COLUMBIA (AP) — A drug analyst at the Columbia Police Department has resigned amid concerns over some of the work she did on cases while working for the agency, officials said Monday.
During a news conference at his agency’s headquarters, Columbia Police Chief William Holbrook told reporters that Brenda Frazier had submitted her resignation after an audit by the Richland County Sheriff’s Department found inconsistencies in Frazier’s work and raised concerns about her training and methodology.
A report found several problems with the lab, including failing to keeping samples at proper temperatures or using quality controls when weighing evidence. Holbrook closed the lab last week, and the State Law Enforcement Division is now handling drug case testing for the city.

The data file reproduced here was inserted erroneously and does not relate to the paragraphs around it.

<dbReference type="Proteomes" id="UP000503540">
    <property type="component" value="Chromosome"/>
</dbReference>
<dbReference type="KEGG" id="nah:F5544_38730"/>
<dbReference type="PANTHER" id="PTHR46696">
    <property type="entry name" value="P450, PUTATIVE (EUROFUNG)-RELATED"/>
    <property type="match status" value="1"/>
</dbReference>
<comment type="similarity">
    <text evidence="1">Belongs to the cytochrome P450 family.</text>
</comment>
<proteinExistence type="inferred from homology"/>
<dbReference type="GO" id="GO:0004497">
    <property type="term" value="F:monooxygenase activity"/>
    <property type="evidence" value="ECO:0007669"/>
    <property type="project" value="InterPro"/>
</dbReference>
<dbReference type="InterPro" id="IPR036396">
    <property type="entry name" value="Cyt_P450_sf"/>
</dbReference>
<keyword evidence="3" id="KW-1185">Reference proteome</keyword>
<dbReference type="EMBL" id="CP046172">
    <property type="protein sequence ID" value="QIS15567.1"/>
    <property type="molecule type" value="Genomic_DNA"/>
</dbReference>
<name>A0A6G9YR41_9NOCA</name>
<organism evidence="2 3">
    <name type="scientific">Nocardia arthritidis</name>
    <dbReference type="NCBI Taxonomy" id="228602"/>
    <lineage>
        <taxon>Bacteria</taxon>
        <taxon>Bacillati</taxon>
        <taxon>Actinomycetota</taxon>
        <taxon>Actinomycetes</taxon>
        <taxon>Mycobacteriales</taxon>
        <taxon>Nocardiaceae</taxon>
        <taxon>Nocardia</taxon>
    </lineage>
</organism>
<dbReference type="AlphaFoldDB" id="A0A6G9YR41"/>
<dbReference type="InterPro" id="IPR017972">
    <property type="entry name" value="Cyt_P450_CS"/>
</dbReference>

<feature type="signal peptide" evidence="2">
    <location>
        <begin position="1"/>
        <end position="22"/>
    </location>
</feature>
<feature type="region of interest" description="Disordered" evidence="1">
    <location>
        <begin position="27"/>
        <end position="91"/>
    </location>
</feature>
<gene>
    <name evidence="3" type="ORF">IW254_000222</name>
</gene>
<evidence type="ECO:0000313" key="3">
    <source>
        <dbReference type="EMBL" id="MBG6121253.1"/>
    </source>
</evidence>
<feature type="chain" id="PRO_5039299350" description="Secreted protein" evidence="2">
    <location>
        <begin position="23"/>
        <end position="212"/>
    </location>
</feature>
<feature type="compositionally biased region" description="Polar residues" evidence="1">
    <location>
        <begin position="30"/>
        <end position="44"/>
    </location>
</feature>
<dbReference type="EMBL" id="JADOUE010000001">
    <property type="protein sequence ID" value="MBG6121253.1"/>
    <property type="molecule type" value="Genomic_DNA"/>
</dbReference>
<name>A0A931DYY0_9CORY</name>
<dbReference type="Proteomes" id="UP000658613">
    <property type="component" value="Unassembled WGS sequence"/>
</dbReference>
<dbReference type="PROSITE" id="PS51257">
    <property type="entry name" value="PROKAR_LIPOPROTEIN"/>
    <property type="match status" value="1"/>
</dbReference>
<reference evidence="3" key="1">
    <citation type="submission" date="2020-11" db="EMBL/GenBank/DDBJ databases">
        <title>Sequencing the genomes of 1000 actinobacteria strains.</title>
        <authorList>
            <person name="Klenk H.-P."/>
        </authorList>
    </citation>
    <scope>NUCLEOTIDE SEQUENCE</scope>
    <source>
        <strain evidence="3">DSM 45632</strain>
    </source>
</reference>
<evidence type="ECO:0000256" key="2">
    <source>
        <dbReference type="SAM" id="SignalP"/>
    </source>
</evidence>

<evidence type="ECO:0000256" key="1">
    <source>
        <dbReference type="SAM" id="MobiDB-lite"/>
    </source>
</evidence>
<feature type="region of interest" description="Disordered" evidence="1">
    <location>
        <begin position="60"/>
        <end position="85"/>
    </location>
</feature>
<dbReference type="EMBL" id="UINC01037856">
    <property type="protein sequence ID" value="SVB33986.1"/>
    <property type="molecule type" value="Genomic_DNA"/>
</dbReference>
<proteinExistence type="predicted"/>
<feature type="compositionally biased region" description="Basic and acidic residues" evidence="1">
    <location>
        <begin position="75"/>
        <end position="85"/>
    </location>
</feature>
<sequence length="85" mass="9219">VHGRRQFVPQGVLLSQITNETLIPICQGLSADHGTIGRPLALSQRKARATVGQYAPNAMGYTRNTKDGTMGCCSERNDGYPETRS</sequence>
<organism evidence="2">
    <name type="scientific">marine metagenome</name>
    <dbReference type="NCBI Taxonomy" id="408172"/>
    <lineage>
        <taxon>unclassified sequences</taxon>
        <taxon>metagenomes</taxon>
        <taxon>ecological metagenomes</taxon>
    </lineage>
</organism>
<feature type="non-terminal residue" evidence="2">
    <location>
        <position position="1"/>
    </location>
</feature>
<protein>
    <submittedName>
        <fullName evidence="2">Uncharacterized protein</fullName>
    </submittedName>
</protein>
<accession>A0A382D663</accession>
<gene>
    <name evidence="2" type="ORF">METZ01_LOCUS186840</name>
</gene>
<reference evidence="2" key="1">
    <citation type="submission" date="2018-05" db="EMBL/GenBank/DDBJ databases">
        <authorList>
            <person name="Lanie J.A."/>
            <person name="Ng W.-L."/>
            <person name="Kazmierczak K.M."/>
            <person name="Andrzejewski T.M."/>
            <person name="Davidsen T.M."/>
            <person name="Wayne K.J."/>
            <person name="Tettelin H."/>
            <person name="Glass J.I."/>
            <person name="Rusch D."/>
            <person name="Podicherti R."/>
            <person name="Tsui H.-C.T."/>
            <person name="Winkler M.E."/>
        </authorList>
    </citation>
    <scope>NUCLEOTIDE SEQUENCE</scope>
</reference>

Frazier was hired in late 2011 and handled nearly 750 cases over the past three years. Holbrook says more than 180 of those are being reviewed, and local prosecutors said they haven’t determined how many of those cases might have been compromised.
The cases under review are all in the pre-trial phase and can’t move forward until they are peer reviewed by another chemist, Holbrook said.
Department officials said that it had been the lab’s practice to have all its cases peer reviewed by other departments. But, when a veteran chemist left the lab in 2012, Frazier was there alone. The reviews stopped, and a backlog piled up, according to Deputy Police Chief Melron Kelly.
Criminal defense lawyers say they are glad the cases are under review.
“This is serious — her job is important. Her drug tests can put people away for five, 10, 15 years,” said Jack Swerling, a Columbia defense lawyer who has handled numerous high profile drug and murder cases. “This is going to open up the door for people to challenge all her old cases, too.”